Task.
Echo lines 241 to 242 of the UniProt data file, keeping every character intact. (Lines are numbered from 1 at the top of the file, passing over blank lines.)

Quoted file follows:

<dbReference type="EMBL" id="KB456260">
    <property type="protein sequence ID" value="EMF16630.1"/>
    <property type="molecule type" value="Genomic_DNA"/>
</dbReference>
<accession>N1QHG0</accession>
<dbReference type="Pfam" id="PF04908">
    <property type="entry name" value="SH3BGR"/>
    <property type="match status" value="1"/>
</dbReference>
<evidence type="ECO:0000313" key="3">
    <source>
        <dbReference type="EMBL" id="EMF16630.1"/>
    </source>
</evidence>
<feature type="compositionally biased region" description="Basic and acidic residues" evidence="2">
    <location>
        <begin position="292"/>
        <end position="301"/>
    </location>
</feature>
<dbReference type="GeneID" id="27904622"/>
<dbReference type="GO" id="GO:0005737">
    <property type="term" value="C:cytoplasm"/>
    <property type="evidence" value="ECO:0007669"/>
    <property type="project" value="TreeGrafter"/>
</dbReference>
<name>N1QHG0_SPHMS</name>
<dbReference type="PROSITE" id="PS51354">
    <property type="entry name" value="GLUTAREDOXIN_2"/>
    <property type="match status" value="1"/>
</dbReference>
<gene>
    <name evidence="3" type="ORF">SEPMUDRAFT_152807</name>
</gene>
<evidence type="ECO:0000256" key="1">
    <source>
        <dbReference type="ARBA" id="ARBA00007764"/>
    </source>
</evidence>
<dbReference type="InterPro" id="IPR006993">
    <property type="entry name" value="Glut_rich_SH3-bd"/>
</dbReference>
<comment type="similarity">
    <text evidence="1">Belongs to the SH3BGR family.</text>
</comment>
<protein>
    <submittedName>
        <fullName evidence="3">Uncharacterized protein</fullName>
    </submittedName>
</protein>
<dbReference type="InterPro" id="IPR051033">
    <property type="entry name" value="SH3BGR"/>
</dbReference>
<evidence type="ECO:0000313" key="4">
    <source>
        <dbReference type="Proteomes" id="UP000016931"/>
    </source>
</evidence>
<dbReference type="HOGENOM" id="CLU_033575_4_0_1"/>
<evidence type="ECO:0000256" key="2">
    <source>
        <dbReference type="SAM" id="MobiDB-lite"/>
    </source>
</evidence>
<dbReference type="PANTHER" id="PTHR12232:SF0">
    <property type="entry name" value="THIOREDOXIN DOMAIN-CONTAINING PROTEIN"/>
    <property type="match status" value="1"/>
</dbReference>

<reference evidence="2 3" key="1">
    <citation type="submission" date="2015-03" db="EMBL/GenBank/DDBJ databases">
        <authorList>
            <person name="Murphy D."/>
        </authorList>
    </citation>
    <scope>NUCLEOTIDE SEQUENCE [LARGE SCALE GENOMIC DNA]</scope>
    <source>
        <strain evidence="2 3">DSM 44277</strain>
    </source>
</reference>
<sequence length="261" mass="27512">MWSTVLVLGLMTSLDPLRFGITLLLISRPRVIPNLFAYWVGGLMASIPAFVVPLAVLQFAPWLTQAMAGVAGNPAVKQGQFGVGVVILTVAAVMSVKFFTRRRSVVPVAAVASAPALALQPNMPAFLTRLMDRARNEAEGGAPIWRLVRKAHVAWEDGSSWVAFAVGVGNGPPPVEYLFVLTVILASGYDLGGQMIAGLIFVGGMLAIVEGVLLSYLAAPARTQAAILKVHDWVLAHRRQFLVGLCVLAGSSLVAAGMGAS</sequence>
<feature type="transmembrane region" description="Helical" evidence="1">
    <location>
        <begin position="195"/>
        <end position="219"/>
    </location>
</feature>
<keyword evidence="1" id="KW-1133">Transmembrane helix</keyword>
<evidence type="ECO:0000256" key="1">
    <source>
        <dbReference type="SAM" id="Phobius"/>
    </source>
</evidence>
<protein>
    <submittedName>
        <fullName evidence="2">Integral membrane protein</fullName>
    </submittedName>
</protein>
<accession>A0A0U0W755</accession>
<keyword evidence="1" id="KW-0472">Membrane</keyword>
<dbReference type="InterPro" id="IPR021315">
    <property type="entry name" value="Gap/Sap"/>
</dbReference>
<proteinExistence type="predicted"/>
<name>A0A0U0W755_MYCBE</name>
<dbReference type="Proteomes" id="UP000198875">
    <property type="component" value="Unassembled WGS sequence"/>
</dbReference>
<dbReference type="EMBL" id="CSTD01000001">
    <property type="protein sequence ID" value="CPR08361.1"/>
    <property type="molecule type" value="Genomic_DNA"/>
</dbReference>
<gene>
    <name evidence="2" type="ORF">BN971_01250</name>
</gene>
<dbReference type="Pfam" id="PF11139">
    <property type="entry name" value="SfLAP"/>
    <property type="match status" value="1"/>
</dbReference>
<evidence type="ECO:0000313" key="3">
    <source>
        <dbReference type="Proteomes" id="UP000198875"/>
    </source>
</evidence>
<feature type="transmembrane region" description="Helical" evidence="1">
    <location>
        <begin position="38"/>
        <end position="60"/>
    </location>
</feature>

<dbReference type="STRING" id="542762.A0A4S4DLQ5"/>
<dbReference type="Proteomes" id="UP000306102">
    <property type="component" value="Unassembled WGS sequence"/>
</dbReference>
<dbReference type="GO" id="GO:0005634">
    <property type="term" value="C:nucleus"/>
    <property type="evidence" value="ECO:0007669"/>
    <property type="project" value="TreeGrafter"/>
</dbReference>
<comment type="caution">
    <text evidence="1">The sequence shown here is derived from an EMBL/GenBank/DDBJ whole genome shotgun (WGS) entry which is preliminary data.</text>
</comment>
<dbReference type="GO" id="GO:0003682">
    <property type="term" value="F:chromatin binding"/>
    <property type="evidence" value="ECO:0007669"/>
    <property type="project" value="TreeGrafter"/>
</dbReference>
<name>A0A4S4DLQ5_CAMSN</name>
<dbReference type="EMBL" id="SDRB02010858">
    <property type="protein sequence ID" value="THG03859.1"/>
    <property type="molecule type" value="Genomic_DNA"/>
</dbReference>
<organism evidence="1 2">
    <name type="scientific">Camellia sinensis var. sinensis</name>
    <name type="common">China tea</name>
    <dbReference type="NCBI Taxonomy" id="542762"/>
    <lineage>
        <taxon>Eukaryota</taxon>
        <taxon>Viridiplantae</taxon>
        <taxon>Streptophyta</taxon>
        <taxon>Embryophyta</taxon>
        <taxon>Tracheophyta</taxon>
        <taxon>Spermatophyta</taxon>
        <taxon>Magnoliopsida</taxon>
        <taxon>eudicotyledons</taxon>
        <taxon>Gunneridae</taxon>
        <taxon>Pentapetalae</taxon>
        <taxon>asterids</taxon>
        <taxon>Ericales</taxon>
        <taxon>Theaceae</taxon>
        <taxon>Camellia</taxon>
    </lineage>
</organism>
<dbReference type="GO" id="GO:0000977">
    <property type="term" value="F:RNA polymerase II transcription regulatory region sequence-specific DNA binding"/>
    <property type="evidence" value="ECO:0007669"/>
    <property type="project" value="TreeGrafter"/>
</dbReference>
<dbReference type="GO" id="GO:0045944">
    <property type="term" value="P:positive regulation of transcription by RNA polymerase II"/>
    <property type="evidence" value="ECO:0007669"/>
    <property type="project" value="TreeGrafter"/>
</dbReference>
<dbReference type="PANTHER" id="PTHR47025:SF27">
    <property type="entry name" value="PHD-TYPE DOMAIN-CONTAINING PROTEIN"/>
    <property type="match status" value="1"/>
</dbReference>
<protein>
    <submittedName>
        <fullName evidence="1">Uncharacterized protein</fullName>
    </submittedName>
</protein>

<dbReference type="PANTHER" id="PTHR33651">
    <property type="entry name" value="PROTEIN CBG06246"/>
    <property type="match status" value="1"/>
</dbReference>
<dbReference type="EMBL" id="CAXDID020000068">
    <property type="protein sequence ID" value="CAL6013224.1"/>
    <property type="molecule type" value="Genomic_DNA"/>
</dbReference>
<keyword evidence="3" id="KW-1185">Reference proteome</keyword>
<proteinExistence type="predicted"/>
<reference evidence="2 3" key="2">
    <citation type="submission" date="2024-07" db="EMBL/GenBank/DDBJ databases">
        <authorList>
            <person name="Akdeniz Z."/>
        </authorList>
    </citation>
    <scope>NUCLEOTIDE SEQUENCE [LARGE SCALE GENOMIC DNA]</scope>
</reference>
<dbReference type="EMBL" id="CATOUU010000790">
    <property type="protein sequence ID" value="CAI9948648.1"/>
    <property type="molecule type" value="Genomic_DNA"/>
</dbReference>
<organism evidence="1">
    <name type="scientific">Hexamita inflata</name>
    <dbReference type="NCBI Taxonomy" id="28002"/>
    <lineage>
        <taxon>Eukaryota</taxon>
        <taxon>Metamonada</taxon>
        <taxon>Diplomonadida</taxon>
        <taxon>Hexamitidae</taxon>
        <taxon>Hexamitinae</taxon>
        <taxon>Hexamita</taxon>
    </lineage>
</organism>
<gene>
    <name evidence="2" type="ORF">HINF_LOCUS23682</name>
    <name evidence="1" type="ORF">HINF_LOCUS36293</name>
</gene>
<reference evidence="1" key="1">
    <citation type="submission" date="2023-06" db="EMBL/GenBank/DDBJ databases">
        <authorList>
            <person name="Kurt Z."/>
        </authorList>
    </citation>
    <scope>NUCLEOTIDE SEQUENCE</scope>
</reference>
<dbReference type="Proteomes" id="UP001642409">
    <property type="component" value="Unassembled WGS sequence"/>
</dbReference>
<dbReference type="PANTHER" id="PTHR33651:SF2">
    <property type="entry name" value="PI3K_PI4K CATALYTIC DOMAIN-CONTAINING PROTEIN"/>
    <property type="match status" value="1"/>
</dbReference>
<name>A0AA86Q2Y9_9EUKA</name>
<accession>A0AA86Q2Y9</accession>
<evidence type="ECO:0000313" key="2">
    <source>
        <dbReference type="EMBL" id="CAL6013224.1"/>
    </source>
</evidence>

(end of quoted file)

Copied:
<dbReference type="PANTHER" id="PTHR33651:SF2">
    <property type="entry name" value="PI3K_PI4K CATALYTIC DOMAIN-CONTAINING PROTEIN"/>